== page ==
The best part about watching the Super Bowl at home? I can turn to turn MLB Network’s “Top 10 Shortstops Right Now” at 9:00 PM without having a barrage of trash and obscenities thrown my way.
The MLB Network has been running episodes of its “Top Ten Right Now” series for the past few weeks. It is the second year for the series, which attempts to rank the top ten players by position going into the next season. The show is hosted by Brian Kenny, who is rather vague about the exact criteria used in the rankings. In general, the series claims that the players are ranked using an objective, metrics-based system that I believe utilizes a three year look back period to project the player’s performance for the upcoming season.
In my opinion, the best part of the format is that the objective list that is generated is not treated by the host or the commentators (usually Joe Sheehan and a rotating former player) as infallible. They debate the list, discuss the merits of the rankings, and outright dismiss some of the odder choices (for example, the list had Andres Torres and Marlon Byrd as the 10th and 9th best CF’s respectively, which is pretty impossible to defend and the hosts made no attempt to do so). The show treats the list as an opening for discussion, which is exactly how these types of lists are best used, rather than treating it as any sort of official ranking system.
Thus far, the network has aired episodes for starting pitchers, relief pitchers, center fielders, left fielders, right fielders, and shortstops. The Orioles representation on these lists have been about what one might expect. Adam Jones was ranked the 8th best CF and JJ Hardy was ranked the 8th best short stop. Nick Markakis, who made the right fielder list last offseason, failed to show up on that same list this year. I don’t have much to dispute with any of the rankings so far when it comes to players on the O’s.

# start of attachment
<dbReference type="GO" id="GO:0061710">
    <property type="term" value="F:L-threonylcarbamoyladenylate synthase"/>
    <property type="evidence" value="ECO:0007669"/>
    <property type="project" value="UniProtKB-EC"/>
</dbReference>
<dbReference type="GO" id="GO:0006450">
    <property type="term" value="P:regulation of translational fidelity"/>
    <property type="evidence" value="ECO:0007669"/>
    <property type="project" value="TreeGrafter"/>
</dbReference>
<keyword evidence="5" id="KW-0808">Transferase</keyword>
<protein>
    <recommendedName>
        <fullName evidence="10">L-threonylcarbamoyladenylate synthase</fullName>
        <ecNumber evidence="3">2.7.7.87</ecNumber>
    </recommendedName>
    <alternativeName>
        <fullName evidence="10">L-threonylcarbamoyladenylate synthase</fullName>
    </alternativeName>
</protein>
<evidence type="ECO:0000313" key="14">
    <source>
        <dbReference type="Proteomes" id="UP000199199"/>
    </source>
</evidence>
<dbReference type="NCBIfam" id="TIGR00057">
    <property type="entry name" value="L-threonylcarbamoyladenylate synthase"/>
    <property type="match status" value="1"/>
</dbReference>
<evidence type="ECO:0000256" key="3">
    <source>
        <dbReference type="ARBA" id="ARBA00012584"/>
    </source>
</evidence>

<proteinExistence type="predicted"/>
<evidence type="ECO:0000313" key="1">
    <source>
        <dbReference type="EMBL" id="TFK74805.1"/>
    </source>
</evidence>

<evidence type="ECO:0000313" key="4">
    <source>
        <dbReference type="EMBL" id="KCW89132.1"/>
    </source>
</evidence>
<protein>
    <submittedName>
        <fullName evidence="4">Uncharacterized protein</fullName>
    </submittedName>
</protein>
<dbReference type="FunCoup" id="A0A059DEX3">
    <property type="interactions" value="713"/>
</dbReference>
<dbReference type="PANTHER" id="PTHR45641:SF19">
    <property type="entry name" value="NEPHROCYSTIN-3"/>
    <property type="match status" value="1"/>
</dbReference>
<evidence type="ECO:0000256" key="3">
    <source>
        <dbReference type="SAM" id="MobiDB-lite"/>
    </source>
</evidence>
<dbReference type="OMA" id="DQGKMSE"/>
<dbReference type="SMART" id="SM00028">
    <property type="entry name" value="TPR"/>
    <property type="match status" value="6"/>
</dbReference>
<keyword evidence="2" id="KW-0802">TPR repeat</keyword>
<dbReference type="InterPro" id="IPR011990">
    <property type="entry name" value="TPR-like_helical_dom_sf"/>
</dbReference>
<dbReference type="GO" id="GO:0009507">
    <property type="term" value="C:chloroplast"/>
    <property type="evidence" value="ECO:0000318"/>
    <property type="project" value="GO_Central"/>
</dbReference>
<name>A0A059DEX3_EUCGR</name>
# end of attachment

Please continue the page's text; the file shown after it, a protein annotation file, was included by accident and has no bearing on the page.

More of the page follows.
I do think Hardy is potentially more than the 8th best shortstop in 2012. The hosts, specifically Larry Bowa, undersold Hardy’s defense a little bit I thought. To paraphrase, Bowa stated that Hardy was solid in the field and won’t hurt the team, but is more of an offensive player. Watching Hardy play an entire season at short last year, his value is made up of two components - above average defense and power. His defense is a huge part of his game and a big reason why he was ranked where he was due to having the second best UZR of all short tops in 2011. To sell him as a solid or average shortstop is an undersell no doubt, but not too big of a deal in the grand scheme of things.
The worst part of these shows has to be the John Hart segments. Hart is brought in for two segments a show. In the first, he explains what the important characteristics are for that particular position. In the second segment, he gives his own personal top three, which is usually a reflection of what he notes as important traits in the first segment. It isn’t Hart’s opinions that really annoy me about these segments, even though I do often find myself disagreeing with him.
I just find the general premise that a certain position requires a certain type of player to be narrow minded. If a player is a good player, it shouldn’t really matter how he contributes. Hart discussed how in this low run environment, defense at SS is the most important factor. I just can’t buy in that. Sure, all teams want good defense at short, but the same could be said for any position. If a team is dismissing an offense-first, mediocre fielding SS for a shortstop with a good defensive reputation , but no bat (like the Orioles did for several years before obtaining Hardy), they are doing themselves a disservice. At any position, the player that can help you win the most games, either through preventing runs or creating runs (or a combination of both) is the player a team should want. It should not matter how that player goes about getting that done.
The Orioles should pop up at least once more on these lists when they get to the list of top catchers. As an Orioles fan, where Matt Wieters places on that particular list is probably the most intriguing element of this series for me.
Until then, I guess I’ll log some time with the Superbowl post-game show before turning in. As Al Michaels put it, “you won’t want to miss all the hoopla.” You can't argue with that.